All my experience over 25 years in this industry heightens my strongly-held belief as to why there are such huge differences in team’ performances. It gets down to the team owner/franchise holder. Show me a top class, high calibre experienced motor sport team owner and I will show you someone with the rare talent in our industry to lead a sports team with a canny ability to identify, attract and grow outstanding technical, engineering and commercial staff. In addition, they have the smarts to single-handedly attract outstanding sponsors and drivers.

The enormous disparity we have with results, I would suggest, starts with how sagacious or otherwise is the team owner in Pit Lane.

After the importance of the team owner/franchise holder, the next most crucial success component in this sport is the driver. The best-operated teams not only attract the cream as primary drivers but also recruit and pay accordingly for the best available Enduro drivers.

The Pirtek Endurance Cup with the three consecutive big races at Sandown, Bathurst and Gold Coast in September and October, in Supercars is akin to the AFL Finals Series. Here is an idea for the Supercars bosses to step up and show the teams they are running the sport and are serious about a change that will even out the competition as well as add more intrigue, more entertainment, more fan interest and heaps more television content:

The Pirtek Enduro Driver Draft

  1. Remove authority from the teams for the selection of the co drivers for the Pirtek Endurance Cup and overnight inject uncertainty about the chequered flag in these highest profile races of the season.
  2. Transfer responsibility to the Series for both the selection of the 26 Pirtek Enduro drivers (plus any wild card entries) and have a reverse driver rating ballot of these drivers matched to the primary drivers and their teams and cars.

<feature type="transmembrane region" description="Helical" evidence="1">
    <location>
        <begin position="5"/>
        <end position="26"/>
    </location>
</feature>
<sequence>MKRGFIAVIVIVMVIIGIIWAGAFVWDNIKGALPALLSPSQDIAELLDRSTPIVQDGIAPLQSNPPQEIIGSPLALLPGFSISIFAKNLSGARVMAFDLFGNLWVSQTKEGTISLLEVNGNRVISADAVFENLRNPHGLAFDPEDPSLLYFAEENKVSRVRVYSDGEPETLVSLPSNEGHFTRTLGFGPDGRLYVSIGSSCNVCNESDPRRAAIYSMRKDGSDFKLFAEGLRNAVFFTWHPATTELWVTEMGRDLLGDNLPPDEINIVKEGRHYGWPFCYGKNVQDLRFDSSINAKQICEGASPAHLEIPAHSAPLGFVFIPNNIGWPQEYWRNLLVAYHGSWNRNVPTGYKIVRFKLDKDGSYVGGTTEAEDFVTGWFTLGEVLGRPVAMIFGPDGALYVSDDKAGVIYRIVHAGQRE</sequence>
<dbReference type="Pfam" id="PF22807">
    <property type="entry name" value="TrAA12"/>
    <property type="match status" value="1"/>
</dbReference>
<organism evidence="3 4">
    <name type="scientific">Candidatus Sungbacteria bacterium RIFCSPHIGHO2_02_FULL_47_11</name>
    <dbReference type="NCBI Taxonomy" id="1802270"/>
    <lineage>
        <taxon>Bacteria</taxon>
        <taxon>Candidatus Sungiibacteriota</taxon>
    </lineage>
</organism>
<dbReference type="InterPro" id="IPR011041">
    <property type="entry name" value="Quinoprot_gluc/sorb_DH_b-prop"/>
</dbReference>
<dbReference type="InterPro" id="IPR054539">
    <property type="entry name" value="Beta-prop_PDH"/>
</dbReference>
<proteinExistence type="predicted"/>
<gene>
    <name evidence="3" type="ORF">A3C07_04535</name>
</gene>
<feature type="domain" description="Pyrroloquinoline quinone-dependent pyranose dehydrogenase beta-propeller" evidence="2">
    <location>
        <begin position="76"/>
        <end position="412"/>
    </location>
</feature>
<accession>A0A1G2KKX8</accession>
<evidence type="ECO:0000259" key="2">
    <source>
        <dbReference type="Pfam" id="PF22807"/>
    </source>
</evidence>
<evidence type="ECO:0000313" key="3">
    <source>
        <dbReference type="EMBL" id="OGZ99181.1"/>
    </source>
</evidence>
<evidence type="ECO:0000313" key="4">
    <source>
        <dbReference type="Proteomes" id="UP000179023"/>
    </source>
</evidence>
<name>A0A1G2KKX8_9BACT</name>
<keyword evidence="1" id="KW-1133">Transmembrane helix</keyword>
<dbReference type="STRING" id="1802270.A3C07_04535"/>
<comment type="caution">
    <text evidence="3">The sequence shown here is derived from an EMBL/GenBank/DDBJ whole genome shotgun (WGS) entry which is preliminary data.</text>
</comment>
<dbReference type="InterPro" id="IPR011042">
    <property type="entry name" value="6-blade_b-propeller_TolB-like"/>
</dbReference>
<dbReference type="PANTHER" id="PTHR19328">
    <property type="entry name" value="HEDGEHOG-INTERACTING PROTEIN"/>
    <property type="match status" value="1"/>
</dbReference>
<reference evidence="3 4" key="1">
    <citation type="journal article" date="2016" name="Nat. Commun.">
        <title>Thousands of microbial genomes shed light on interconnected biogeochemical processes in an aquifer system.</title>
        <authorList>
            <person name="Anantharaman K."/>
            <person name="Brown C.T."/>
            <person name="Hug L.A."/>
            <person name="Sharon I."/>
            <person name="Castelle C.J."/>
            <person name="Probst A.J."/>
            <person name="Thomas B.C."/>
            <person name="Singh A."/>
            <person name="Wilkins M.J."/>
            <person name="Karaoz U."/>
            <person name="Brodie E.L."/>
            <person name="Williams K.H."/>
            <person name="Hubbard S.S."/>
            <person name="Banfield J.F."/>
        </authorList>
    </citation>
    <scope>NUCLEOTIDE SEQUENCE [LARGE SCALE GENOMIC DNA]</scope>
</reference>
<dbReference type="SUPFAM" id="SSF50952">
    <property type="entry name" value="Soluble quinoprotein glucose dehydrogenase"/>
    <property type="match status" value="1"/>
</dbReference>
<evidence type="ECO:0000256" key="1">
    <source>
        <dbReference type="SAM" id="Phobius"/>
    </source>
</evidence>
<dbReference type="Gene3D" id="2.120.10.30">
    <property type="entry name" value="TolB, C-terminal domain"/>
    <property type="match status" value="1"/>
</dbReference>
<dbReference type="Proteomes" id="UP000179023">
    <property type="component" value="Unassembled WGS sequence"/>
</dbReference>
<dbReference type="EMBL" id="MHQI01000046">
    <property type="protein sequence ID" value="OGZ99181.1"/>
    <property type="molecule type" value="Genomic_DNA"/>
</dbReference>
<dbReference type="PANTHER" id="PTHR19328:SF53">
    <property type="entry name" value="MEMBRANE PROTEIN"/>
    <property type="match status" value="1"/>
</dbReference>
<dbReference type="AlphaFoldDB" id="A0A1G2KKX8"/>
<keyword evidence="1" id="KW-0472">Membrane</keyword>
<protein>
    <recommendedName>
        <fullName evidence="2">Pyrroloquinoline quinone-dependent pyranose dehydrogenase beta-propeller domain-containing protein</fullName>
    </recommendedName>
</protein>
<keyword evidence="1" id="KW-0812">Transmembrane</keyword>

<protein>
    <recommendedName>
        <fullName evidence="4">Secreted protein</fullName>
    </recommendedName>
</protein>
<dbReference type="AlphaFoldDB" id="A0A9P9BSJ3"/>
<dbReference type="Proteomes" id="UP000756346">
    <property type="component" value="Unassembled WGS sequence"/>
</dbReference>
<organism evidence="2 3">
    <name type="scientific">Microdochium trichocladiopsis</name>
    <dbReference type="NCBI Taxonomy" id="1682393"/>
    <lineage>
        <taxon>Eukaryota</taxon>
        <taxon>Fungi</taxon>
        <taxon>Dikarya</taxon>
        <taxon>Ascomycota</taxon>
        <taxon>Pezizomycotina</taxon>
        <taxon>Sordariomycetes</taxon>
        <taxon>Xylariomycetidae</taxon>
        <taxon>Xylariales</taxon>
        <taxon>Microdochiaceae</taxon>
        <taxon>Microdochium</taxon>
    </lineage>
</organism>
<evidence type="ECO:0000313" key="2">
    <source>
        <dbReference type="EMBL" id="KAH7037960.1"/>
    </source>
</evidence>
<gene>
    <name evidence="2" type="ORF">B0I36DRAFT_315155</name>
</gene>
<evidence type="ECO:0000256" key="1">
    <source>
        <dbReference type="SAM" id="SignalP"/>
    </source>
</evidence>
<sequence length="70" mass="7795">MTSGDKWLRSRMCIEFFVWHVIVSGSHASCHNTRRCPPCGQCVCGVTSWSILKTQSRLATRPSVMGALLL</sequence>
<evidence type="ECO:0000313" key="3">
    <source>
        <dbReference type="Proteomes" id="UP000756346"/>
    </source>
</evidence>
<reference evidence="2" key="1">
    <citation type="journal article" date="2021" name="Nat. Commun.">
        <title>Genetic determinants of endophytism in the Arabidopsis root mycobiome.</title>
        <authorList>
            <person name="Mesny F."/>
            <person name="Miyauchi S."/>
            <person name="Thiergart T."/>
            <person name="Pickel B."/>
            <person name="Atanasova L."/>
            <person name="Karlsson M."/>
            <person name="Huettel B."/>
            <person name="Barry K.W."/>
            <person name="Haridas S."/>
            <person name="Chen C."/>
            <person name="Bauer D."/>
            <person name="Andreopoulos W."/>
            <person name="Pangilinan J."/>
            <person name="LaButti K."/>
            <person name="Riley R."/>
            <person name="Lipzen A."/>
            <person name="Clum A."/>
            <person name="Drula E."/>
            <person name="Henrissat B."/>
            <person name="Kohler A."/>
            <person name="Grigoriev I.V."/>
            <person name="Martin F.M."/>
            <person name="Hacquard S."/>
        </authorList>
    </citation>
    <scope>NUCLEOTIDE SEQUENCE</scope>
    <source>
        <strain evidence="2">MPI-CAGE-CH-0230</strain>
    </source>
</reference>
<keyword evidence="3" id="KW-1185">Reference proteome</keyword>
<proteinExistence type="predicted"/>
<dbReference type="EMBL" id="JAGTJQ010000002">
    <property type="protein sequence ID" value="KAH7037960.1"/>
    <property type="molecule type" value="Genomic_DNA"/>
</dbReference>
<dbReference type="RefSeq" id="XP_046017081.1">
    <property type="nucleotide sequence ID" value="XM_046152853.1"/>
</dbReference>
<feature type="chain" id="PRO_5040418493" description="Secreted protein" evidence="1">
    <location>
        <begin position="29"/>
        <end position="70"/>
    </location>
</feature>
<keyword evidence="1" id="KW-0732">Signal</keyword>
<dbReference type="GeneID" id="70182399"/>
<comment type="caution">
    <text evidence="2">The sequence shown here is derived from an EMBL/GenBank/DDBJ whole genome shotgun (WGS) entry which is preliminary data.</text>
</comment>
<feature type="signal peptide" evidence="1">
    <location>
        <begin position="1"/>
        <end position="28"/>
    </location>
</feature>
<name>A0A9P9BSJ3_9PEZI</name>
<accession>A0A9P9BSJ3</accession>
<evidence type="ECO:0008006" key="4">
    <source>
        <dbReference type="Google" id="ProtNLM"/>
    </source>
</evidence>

3. Any local or overseas driver can apply to Supercars to be ‘drafted’ into the final 26 co drivers, with entries closing a week prior to the first race in Adelaide. The full list of applicants would be announced live in a special television segment during the Adelaide telecast. There would be a published set of demanding criteria for all applicant drivers to ensure only the highest standard of Enduro drivers would apply.
  4. Supercars would appoint an expert Driver Draft Selection panel. This could be a three-person panel of excellent judges who know what it takes to compete in these three races. Mark Skaife, Tim Schenken and Jim Richards spring to mind as ideal appointments. The Selection Panel would determine the final 26 draftees plus four emergencies over the six-week period March 1 – April 15.
  5. Each of the final drafted 26 drivers and emergencies will be required to participate in a practice day during May, driving a Supercars nominated race car under the direction of the selection panel. This test would represent the final element in the selectors’ process in deciding on their final seeding of all co drivers from 1st to 26th, plus the emergencies.